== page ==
Staging of neuroendocrine tumours: comparison of [⁶⁸Ga]DOTATOC multiphase PET/CT and whole-body MRI

C Schraml, N F Schwenzer, O Sperling, P Aschoff, M P Lichy, M Müller, C Brendle, M K Werner, C D Claussen, C Pfannenberg
Cancer Imaging: the Official Publication of the International Cancer Imaging Society 2013, 13: 63-72

PURPOSE: In patients with a neuroendocrine tumour (NET), the extent of disease strongly influences the outcome and multidisciplinary therapeutic management. Thus, systematic analysis of the diagnostic performance of the existing staging modalities is necessary. The aim of this study was to compare the diagnostic performance of 2 whole-body imaging modalities, [(68)Ga]DOTATOC positron emission tomography (PET)/computed tomography (CT) and magnetic resonance imaging (MRI) in patients with NET with regard to possible impact on treatment decisions.

MATERIALS AND METHODS: [(68)Ga]DOTATOC-PET/CT and whole-body magnetic resonance imaging (wbMRI) were performed on 51 patients (25 females, 26 males, mean age 57 years) with histologically proven NET and suspicion of metastatic spread within a mean interval of 2.4 days (range 0-28 days). PET/CT was performed after intravenous administration of 150 MBq [(68)Ga]DOTATOC. The CT protocol comprised multiphase contrast-enhanced imaging. The MRI protocol consisted of standard sequences before and after intravenous contrast administration at 1.5 T. Each modality (PET, CT, PET/CT, wbMRI) was evaluated independently by 2 experienced readers. Consensus decision based on correlation of all imaging data, histologic and surgical findings and clinical follow-up was established as the standard of reference. Lesion-based and patient-based analysis was performed. Detection rates and accuracy were compared using the McNemar test. P values <0.05 were considered significant. The impact of whole-body imaging on the treatment decision was evaluated by the interdisciplinary tumour board of our institution.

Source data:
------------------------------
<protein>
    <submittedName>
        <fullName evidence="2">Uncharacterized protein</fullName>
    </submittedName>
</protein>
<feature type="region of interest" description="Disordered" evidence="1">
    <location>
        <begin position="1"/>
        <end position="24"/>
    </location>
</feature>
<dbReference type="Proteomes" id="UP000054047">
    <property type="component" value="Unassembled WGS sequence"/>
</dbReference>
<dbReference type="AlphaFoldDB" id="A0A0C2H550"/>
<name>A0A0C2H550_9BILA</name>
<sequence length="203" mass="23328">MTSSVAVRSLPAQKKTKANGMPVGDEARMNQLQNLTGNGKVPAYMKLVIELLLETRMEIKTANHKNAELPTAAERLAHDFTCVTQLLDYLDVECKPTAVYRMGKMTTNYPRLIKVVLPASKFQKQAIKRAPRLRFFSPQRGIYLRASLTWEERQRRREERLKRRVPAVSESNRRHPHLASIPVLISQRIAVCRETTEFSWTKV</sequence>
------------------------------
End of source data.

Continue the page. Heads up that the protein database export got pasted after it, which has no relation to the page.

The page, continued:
RESULTS: 593 metastatic lesions were detected in 41 of 51 (80%) patients with NET (lung 54, liver 266, bone 131, lymph node 99, other 43). One hundred and twenty PET-negative lesions were detected by CT or MRI. Of all 593 lesions detected, PET identified 381 (64%) true-positive lesions, CT 482 (81%), PET/CT 545 (92%) and wbMRI 540 (91%). Comparison of lesion-based detection rates between PET/CT and wbMRI revealed significantly higher sensitivity of PET/CT for metastatic lymph nodes (100% vs 73%; P < 0.0001) and pulmonary lesions (100% vs 87%; P = 0.0233), whereas wbMRI had significantly higher detection rates for liver (99% vs 92%; P < 0.0001) and bone lesions (96% vs 82%; P < 0.0001). Of all 593 lesions, 22 were found only in PET, 11 only in CT and 47 only in wbMRI. The patient-based overall assessment of the metastatic status of the patient showed comparable sensitivity of PET/CT and MRI with slightly higher accuracy of PET/CT. Patient-based analysis of metastatic organ involvement revealed significantly higher accuracy of PET/CT for bone and lymph node metastases (100% vs 88%; P = 0.0412 and 98% vs 78%; P = 0.0044) and for the overall comparison (99% vs 89%; P < 0.0001). The imaging results influenced the treatment decision in 30 patients (59%) with comparable information from PET/CT and wbMRI in 30 patients, additional relevant information from PET/CT in 16 patients and from wbMRI in 7 patients.

CONCLUSION: PET/CT and wbMRI showed comparable overall lesion-based detection rates for metastatic involvement in NET but significantly differed in organ-based detection rates with superiority of PET/CT for lymph node and pulmonary lesions and of wbMRI for liver and bone metastases. Patient-based analysis revealed superiority of PET/CT for NET staging. Individual treatment strategies benefit from complementary information from PET/CT and MRI.

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